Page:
When Bayern Munich announced an unexpected press conference ahead of their game against VfL Wolfsburg this weekend, speculation was mounting as to the reasons why and lead to some sections of the media to believe that it was to announce the sacking of head coach Niko Kovac. Instead, the hierarchy at the Bavarian giants came out in support of Kovac. What was more surprising however was the blistering attack on the media against the treatment of Bayern Munich’s players after back-to-back defeats for the 2014 World Champions last week against France and the Netherlands.
Bayern president Uli Hoeneß spoke about the negative press that has recently surrounded his team saying that “it’s about time the biggest club in Germany takes a clear stance on this issue. We will no longer accept this recent kind of press coverage.” CEO Karl Heinz-Rumennigge also had his say on the media coverage of Bayern players Manuel Neuer, Mats Hummels and Jerome Boateng following the international break stating “We met on Monday after Germany’s international match against the Netherlands and have decided we will no longer accept this style of journalism. What we have had to read in recent times has nothing to do with performance, it was a settlement with individual players. Today we will protect our players, our coaches and also the club.”
Continuing the defence of his players, Rumennigge went on: “Today is an important day as we inform you that we will no longer tolerate this derogatory and derisive reporting. I have no words for what I have read about Manuel Neuer. I would like to remind you that Manuel was world goalkeeper of the year four times. And if I have to read that our central defenders Mats Hummels and Jerome Boateng play ‘old men football’, I think: ‘Come on, guys, I want to remind you of Article 1 of the Constitution – the dignity of a person is unassailable.”
Although perhaps over-sensitive, it is laudable that they have publicly defended their players, especially after a slow start to the season. What is laughable however is the rank hypocrisy, particularly from Hoeneß who has never been slow in criticising players. Spanish full-back Juan Bernat was savaged by the President in the press who said that “When we played in Sevilla, he was solely responsible for us almost being eliminated. That day [the Champions League first leg against Sevilla], we decided that we would sell him because he almost cost us all the success in the Champions League.”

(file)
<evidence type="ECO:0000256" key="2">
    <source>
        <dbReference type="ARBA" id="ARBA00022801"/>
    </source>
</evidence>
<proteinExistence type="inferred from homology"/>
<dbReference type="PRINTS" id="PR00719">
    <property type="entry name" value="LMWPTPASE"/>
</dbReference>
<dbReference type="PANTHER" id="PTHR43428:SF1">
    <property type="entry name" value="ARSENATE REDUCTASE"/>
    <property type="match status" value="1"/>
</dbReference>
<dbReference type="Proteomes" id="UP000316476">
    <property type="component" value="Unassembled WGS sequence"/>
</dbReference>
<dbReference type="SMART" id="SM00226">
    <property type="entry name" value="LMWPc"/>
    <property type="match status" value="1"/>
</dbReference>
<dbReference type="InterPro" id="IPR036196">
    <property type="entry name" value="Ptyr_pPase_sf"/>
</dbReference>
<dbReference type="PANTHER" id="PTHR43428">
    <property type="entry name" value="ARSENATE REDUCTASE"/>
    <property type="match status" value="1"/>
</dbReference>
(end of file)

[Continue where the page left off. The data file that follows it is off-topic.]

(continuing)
He has also been highly critical of Mesut Özil. Speaking after the Arsenal midfielder quit international football and addressing the furore of Ozil’s photo taken with Turkish president Recep Erdogan: “I’m glad this nightmare is over He has been playing crap for years. The last tackle he won was before the 2014 World Cup – and now he is hiding himself and his poor performances behind this photo.” As well as highlighting the hypocrisy, it also perhaps demonstrated that the German champions are perhaps worried by their start to the season after a run of four games without a win.
Whether or not the press conference had any direct effect, Bayern did return to winning ways by beating Wolfsburg 3-1 at the Volkswagen Arena, thanks to a brace from Robert Lewandowski and a goal from James Rodriguez. The result lifts them, perhaps temporarily to third place in the Bundesliga table. After the game Joshua Kimmich was keen to stress the sense of unity at the Bavarian giants and speaking after the Wolfsburg victory that “I think it’s a fantastic sign that the club stands up for the players and protects them. It boosts our sense of togetherness. I think it was good for us to say, we won’t let anybody get to us, we’ll stick together and protect one another.”
The manager Niko Kovac, who would have felt under pressure to get a result was full of praise for his players after the game: “All credit to the team. We were under a lot of pressure. We wanted everyone to focus, work hard and stand up for the club for 90 minutes. The team did it outstandingly well. The victory is completely deserved, even by this scoreline.” For all of the hypocrisy that Hoeneß and Rumennigge’s comments brought, if it had been their intention to galvanise the squad and to improve results, it may well just have worked.
By Jonathan Shelley.